The Housing Chronicles Blog: 2014 Forecast: Positive Signs Indicate Strong Economic Growth

Thursday, January 2, 2014

2014 Forecast: Positive Signs Indicate Strong Economic Growth

Recently, the Bureau of Economic Analysis announced that their third estimate of GDP growth in the third quarter of 2013 – which includes more complete source data than in the first two estimates – leaped to 4.1 percent, which is great news for an economy in which 3.0 percent is considered fairly robust.  Still, much of this increase was due to private companies re-stocking inventories or investing in future production, so GDP growth in the fourth quarter will likely be more constrained.

Looking forward to 2014, however, the U.S. economy seems poised to grow at the fastest rate since the dawn of “The Great Recession,” with GDP growth averaging 3.0 percent versus the plodding 2.0 percent rate with which we’ve been saddled over the past 4.5 years.  In turn, this projected rate of growth could push up monthly job growth to 250,000 versus 190,000 over the past years.

Should that occur, then the country would actually regain all of the jobs lost by the end of 2014, thereby pushing the unemployment rate closer to 6.0 percent or even 5.5 percent.  For those with a bachelor’s degree or higher, the rate is now down below 4 percent, which has helped to improve household incomes for the first time since 2007.  Employment gains are also starting to trickle down to lesser-skilled jobs, with the unemployment rate for workers without a high school degree falling two percentage points over the last year.

Even problems outside the U.S. seem to be getting slowly fixed, with most European economies improving and positive GDP growth for the European Union.  In addition, better growth in China and Japan should help bolster U.S. exports, especially since a dollar which is 25 percent cheaper than a decade ago makes our products even more globally competitive.

Still, for the housing market there remain a host of mixed signals.  One reason for the still-subdued pace of homebuilding is due to continued regulatory uncertainty in the banking sector due to the Dodd-Frank Act being incomplete, thus leaving many lenders in limbo and less willing to lend versus previous economic recoveries.

On January 10th, new mortgage rules set forth by the Consumer Financial Protection Bureau will certainly impact the ability of some potential homeowners to obtain the type of ‘qualified mortgages’ (no longer than 30 years, fees and points no more than 3 percent of the loan amount, no negative amortization or interest-only programs) eligible for purchase by Fannie Mae and Freddie Mac.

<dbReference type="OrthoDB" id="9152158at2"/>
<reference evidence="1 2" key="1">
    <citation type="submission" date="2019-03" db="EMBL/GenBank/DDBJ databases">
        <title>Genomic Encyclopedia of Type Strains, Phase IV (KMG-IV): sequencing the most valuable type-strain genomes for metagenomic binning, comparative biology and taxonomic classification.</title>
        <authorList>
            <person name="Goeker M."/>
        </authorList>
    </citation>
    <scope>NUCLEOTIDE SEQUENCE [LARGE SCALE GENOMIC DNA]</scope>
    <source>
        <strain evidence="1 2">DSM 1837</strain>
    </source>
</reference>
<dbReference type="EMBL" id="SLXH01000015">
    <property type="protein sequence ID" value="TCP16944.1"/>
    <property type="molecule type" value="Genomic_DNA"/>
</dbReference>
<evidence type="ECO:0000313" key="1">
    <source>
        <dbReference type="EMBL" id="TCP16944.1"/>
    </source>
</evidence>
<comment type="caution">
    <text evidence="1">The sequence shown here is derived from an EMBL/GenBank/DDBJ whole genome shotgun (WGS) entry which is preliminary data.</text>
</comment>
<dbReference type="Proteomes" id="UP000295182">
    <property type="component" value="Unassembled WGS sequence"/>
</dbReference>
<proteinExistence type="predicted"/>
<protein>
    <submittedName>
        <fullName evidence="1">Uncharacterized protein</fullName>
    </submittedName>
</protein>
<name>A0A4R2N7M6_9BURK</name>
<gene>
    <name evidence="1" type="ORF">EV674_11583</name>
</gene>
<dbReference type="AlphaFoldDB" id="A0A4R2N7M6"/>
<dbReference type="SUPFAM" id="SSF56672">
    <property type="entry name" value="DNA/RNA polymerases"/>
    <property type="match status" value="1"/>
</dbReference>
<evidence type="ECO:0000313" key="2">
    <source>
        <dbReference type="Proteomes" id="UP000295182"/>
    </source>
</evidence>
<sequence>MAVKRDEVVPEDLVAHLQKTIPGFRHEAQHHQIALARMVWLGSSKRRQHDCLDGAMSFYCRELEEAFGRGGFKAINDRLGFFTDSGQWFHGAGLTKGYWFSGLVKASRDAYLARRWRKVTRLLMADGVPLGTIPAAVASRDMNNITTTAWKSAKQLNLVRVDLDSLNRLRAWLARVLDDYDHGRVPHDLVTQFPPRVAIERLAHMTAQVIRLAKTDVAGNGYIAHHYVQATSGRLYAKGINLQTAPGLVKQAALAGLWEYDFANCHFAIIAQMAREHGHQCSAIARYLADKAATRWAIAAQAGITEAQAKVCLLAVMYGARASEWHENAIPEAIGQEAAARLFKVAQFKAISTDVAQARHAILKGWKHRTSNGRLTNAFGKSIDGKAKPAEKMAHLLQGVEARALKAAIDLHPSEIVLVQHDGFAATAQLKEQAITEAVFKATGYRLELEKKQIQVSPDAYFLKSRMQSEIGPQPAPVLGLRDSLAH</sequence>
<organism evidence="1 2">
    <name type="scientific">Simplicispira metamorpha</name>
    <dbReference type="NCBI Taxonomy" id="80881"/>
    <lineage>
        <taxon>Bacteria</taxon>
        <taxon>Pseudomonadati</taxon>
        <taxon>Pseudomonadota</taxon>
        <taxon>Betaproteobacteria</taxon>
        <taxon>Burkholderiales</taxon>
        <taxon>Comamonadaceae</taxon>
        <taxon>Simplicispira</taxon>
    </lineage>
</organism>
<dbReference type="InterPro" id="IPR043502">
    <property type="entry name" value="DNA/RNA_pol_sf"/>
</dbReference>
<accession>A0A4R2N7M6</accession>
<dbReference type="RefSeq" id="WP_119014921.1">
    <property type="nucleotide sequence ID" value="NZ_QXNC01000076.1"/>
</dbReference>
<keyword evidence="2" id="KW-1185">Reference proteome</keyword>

While the actual impact on lending is difficult to predict, the Mortgage Bankers Association has reported that many loan programs which allow for more than a 95 loan-to-value ratio and low- to mid-range FICO scores have either been discontinued or had the requirements adjusted accordingly. The data company Corelogic has also estimated that up to 12.8 percent of new mortgages made in 2012 would not meet the new “qualified mortgage” standard.

Particularly vulnerable are young people hoping to afford their mortgages by betting on future raises, since it will soon be harder to obtain an adjustable-rate loan because the new rules require lenders to estimate how high the rate and payment may rise over the life of loan instead of simply underwriting on the teaser rate alone.

Still, if the last few years have been the domain of the housing investor, next year is likely to be the year of the repeat home buyer, fueled in large part by existing owners who have finally regained enough equity to consider moving up to larger quarters.  Nonetheless, the combination of more supply listed for sale, higher mortgage rates and fewer investors in the marketplace will likely mean a more subdued rate of price appreciation (i.e., close to five percent in 2014 versus over 10 percent in 2013).

According to NAR Economist Lawrence Yun, higher mortgage rates – which could approach 5.5 percent by the end of the year -- will cause refinancings to decline sharply in 2014, forcing banks to increase their originations to make up for the shortfall.   NAR is projecting existing home sales to closely mimic the 5.12 million estimated for 2013, while limited inventory will continue to push up prices.

For new homes, the NAHB is projecting a 30 percent rise over 2013 levels to over 840,000 single-family starts, with a lesser increase of about six percent in multi-family starts to nearly 320,000 units.  Finally, the remodeling industry will also continue to grow in 2014, albeit much more slowly than for new construction, projected at 1.7 percent versus 2.4 percent in 2013.

In other words, Happy New Year!

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